Introduction

In the past twenty years, heterotrophic microorganisms have become widely recognized as integral parts of aquatic ecosystems that play important roles in food webs, nutrient transformations, and organic carbon budgets. Planktonic bacteria can serve as effective links in food webs from dissolved organic matter to larger organisms, although the degree of efficiency varies greatly among aquatic systems (del Giorgio and Cole, 2000).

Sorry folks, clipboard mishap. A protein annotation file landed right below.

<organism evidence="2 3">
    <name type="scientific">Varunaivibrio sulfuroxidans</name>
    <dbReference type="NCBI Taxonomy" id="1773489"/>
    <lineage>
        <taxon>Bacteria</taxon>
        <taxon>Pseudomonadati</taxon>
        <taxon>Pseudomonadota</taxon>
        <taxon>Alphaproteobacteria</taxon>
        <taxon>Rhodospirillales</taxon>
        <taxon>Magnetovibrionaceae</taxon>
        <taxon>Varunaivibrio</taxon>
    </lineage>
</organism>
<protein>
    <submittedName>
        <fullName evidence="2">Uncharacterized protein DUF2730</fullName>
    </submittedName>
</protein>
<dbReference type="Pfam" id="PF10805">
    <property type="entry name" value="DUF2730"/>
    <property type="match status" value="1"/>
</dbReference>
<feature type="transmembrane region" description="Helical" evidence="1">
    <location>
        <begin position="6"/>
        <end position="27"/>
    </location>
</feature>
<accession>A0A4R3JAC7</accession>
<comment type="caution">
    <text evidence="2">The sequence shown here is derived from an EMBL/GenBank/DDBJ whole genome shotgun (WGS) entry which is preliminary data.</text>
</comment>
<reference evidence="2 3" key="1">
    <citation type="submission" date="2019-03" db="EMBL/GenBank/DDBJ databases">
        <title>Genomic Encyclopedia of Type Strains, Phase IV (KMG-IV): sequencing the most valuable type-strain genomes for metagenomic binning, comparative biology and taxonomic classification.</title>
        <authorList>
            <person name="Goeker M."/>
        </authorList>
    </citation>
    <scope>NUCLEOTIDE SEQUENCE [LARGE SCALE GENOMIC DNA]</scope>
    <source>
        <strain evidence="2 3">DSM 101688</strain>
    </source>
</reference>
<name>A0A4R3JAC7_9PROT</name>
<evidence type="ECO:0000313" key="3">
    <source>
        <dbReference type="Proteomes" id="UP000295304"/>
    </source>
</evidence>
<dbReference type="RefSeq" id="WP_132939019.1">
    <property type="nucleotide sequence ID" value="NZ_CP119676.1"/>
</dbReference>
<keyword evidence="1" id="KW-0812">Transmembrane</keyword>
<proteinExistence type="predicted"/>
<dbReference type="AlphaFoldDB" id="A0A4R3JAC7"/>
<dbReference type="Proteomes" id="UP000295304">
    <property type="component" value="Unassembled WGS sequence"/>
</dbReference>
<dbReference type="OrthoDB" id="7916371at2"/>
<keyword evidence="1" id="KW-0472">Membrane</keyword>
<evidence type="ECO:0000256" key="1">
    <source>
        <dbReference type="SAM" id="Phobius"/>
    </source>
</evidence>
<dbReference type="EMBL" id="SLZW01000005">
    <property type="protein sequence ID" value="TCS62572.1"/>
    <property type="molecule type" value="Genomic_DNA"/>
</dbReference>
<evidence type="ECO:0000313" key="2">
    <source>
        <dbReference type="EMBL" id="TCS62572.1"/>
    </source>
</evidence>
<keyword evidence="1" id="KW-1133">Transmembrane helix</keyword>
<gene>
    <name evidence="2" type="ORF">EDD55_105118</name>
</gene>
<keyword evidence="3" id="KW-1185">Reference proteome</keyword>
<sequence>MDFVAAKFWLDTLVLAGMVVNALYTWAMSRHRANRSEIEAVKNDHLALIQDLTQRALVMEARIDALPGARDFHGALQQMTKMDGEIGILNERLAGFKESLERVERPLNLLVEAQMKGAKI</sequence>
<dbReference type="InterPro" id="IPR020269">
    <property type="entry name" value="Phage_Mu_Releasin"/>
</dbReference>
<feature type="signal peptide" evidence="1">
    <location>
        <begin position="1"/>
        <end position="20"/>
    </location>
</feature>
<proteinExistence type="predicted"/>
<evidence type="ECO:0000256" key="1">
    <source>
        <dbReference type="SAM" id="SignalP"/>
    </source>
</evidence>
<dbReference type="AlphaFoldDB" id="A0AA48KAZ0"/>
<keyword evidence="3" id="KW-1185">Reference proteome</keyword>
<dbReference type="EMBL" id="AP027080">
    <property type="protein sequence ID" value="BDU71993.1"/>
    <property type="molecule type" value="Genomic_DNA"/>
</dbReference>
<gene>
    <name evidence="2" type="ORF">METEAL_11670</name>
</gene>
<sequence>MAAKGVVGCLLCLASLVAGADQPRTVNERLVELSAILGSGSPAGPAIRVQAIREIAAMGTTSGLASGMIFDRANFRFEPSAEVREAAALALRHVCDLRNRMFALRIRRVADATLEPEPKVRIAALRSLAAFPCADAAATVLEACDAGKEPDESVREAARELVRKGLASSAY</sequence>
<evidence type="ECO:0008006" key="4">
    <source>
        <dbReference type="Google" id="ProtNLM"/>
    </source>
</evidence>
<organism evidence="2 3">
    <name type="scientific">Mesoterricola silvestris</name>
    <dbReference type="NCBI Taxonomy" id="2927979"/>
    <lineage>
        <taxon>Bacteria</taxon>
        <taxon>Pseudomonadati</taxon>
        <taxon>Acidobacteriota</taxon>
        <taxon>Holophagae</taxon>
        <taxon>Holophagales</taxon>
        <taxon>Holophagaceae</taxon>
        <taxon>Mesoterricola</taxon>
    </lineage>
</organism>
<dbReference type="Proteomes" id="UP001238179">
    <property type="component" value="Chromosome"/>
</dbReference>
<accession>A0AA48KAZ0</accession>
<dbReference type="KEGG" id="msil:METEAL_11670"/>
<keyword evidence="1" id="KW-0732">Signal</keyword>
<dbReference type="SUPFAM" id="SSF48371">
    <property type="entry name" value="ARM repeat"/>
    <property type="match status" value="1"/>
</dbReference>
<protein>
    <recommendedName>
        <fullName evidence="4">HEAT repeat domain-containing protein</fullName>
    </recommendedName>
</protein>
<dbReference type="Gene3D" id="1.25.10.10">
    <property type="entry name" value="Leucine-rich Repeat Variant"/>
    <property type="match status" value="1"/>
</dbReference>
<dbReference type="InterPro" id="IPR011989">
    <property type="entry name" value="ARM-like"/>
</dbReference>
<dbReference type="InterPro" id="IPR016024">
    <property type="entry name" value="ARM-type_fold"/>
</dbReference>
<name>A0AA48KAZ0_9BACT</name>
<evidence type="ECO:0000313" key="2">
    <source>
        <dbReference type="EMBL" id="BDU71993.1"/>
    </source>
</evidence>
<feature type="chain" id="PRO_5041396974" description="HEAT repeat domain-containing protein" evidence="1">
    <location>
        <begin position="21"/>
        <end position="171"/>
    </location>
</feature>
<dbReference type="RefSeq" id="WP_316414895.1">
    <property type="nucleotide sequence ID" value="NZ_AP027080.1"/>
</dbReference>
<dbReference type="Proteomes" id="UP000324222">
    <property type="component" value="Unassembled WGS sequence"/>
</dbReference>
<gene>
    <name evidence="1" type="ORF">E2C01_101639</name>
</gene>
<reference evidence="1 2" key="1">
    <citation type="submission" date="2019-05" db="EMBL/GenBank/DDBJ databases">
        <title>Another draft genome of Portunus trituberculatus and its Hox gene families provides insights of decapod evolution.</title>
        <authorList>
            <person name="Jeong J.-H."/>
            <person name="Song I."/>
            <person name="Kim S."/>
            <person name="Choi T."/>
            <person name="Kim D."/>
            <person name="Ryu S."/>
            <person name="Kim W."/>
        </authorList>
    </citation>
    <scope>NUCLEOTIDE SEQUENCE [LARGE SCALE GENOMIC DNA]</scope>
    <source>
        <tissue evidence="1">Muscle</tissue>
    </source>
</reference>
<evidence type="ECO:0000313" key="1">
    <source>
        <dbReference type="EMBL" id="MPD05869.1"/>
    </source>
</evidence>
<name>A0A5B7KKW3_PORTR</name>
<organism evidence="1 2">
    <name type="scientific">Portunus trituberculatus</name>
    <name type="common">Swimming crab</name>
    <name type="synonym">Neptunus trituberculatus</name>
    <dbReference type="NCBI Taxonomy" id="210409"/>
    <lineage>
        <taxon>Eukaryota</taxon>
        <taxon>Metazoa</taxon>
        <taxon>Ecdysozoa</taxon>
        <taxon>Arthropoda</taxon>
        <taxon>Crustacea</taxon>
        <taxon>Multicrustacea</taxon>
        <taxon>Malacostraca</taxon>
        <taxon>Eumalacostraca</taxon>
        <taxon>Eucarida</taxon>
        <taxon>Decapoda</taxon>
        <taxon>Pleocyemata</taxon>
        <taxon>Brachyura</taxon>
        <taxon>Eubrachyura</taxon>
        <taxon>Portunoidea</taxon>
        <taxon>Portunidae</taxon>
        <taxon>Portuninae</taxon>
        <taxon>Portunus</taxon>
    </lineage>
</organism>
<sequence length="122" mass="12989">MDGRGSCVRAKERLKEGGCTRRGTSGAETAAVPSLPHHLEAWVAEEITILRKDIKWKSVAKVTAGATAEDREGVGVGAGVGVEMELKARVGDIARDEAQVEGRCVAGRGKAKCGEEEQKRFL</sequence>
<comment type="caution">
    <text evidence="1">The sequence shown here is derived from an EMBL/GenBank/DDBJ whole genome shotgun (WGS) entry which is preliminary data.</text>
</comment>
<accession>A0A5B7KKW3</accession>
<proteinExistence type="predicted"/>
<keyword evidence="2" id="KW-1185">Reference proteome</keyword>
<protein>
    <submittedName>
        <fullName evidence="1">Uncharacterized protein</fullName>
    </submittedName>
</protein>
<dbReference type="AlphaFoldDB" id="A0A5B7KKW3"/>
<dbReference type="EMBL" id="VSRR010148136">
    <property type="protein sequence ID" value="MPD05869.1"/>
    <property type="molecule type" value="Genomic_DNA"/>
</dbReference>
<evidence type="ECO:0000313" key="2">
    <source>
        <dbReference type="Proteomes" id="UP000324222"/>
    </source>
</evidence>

Microbes growing on particulate and dissolved carbon can also act as significant sinks for inorganic nutrients derived from the water column (Caraco et al., 1998). In large river systems where primary production is low relative to external loadings (see chapters by Howarth, and Cole and Caraco) one would predict that the microbial loop (Pomeroy, 1974) wouldbe significant relative to the traditional macro-grazing food web. Dissolved organic carbon is the largest term in the organic carbon budget for the Hudson and links between this input, heterotrophic bacteria, and higher organisms in the food web could represent a significant energy basis for the system. In the tidal freshwater Hudson River we have documented moderately high abundances and rates of secondary production for the planktonic bacteria and estimated their contribution to organic matter metabolism. This chapter provides an overview of their abundance, spatial and temporal distributions, and metabolic processes. The greatest amount of information is available for the reach of the Hudson River from northern Haverstraw Bay (River km-RKM 64) to Castleton (RKM 228). Sampling there is restricted to the icefree season (usuallyApril through December). This chapter deals with the free-living, planktonic het-erotrophic bacteria in the main channel. The mi-crobial ecology of tidal marshes is covered by the chapter by Kiviat et al. Issues of human pathogens or sewage-derived indicator microorganisms are covered in the chapter by Brosnan et al.

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